1. Free cash flow from operations available for the security holder. Very few companies ever actually achieve such free cash flows on a reasonably regular basis. While for any individual project to make sense it has to return a cash-positive net profit over its life, this is not true for most companies (as distinct from stand-alone projects), especially expanding companies. Most businesses consume cash. TAVF likes to invest in the common stocks of those few companies in a position to create cash flows on a regular basis. The principal area where this takes place in the Fund’s portfolio is in money management companies: BKF, John Nuveen, Liberty Financial and Legg Mason.
  2. Earnings: Most prosperous going concerns create earnings, not free cash flows. Earnings exist where a company creates intrinsic wealth from operations while consuming cash. Since most going concerns consume cash, their earnings streams may be of limited value unless such flows are also combined with access to capital markets, either credit markets or equity markets or both. TAVF, in acquiring the common stocks of earnings companies, limits its acquisitions to businesses with exceptionally strong financial positions. This means, most of time, that the companies have far less need to have access to capital markets during any given period than run-of-the-mill, less-well-capitalized, going concerns. More importantly, though, the companies whose issues the Fund acquires have rather complete control over the timing as to when they want to access debt markets or equity markets. Capital markets are notoriously capricious in terms of both pricing and availability. TAVF tries to avoid investing in the common stocks of less well-capitalized companies, in part because such issuers frequently are forced to raise outside capital at the most disadvantageous times. Well-capitalized-earnings companies whose common stocks were acquired by TAVF during the quarter include Energizer, Trammell Crow, American Power, Applied Materials, AVX, Credence, Electro Scientific, KEMET, MBIA, Nabors, and Vishay. Most Wall Streeters and most academics, including Greenwald, et al., subscribe to a primacy of the income account point of view and believe that the dominant, and sometimes even the sole, sources of corporate value are flows from operations — both cash flows and earnings flows. At TAVF, we have a balanced approach. Indeed, we think more corporate wealth is created in the U.S. by the two factors discussed below than by flows, even though frequently there tends to be a close, symbiotic relationship between flows, whether cash or earnings, on the one hand, and asset values and access to capital markets, on the other.
  3. Resource conversion activities. These activities encompass repositioning assets to higher uses, other ownership or control, or all three; the financing of asset acquisitions, the refinancing of liabilities or both; and the creation of tax advantages. Resource conversion activities take the form of mergers and acquisitions, contests for control, leveraged buyouts, restructuring troubled companies, spin-offs, liquidations, massive securities repurchases, and acquiring securities in bulk through cash tender offers or exchange offers. Within the Third Avenue portfolio, it appears as if some 3% to 5% of the common stocks held are subject to takeover bids of some sort by control investors every quarter. Common stock issues acquired during the quarter which may very well be involved in getting taken over in the years ahead include Energizer, Phoenix, Alexander & Baldwin, BKF, Catellus and MONY, albeit Fund management has never been really good at identifying which companies will be “in play” at any given time in the future.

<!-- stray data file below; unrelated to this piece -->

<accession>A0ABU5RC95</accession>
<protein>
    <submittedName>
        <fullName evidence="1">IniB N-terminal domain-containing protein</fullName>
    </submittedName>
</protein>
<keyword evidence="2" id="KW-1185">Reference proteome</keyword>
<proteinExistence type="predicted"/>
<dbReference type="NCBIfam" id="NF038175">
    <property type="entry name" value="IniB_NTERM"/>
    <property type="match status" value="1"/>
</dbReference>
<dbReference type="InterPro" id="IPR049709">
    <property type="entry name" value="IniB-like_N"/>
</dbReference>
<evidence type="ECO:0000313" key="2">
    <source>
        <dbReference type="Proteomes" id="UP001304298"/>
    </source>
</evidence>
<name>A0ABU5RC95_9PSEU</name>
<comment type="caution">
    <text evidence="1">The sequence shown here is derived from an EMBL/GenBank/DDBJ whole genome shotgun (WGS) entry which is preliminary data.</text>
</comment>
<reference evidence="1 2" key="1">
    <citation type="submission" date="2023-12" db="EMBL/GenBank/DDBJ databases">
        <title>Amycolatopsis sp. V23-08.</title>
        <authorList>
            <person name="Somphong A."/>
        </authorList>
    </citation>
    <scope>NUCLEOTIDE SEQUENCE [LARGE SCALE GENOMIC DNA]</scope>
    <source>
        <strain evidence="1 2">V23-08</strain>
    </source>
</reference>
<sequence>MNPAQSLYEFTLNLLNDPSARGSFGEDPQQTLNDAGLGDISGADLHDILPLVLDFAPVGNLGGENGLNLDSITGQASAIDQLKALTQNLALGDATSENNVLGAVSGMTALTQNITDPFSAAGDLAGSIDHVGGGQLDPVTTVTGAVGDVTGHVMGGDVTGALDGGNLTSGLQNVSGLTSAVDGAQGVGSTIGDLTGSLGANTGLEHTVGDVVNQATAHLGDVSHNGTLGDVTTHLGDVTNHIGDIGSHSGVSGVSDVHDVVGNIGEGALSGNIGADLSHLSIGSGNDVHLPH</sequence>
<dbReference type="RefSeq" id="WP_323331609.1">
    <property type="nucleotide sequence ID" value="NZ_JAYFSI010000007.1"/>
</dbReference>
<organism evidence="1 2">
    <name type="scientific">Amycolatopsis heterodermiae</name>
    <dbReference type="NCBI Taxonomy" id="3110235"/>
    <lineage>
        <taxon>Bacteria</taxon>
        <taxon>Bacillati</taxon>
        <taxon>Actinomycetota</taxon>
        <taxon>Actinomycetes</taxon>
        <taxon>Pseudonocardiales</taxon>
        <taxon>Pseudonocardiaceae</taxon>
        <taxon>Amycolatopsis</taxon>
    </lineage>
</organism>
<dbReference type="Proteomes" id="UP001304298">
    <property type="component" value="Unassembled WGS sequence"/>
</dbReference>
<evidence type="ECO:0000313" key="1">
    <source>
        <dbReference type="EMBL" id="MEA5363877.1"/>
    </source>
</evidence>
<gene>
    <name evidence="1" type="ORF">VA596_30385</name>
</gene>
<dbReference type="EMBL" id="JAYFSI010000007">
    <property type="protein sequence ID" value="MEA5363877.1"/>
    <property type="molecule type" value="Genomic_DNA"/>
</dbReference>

4. Access to capital markets at super-attractive prices. There seems little question that far more corporate wealth has been created in this country by taking advantage of attractive access to outside capital than by any other single source. The Greenwald book, and indeed virtually all economic literature, ignores this factor as a source of wealth, or a source of franchise. Unfortunately, as a passive value investor, the Fund does not often get to benefit from super-crazy prices that exist in equity markets from time to time. To benefit from these super-crazy prices as a price-conscious value investor, TAVF would have to become a venture capital investor seeking IPO bailouts; something that seems to be outside Fund management’s sphere of competence. Fortunately, though, many of the companies in whose common stocks Third Avenue has invested have super-attractive access to credit markets where they are able to obtain low-interest, long-term, non-recourse financing for major portions of the projects which they build, or in which they invest. Companies whose common stocks the Fund invested in during the quarter, with such attractive access to capital markets, include Alexander & Baldwin, Brascan, Catellus and Forest City.

The language used by all academics, including Greenwald, et al, that securities values are a function of the present worth of “cash flows” is unfortunate. From the point of view of any security holder, that holder is seeking a “cash bailout,” not a “cash flow.” One really cannot understand securities’ values unless one is also aware of the three sources of cash bailouts.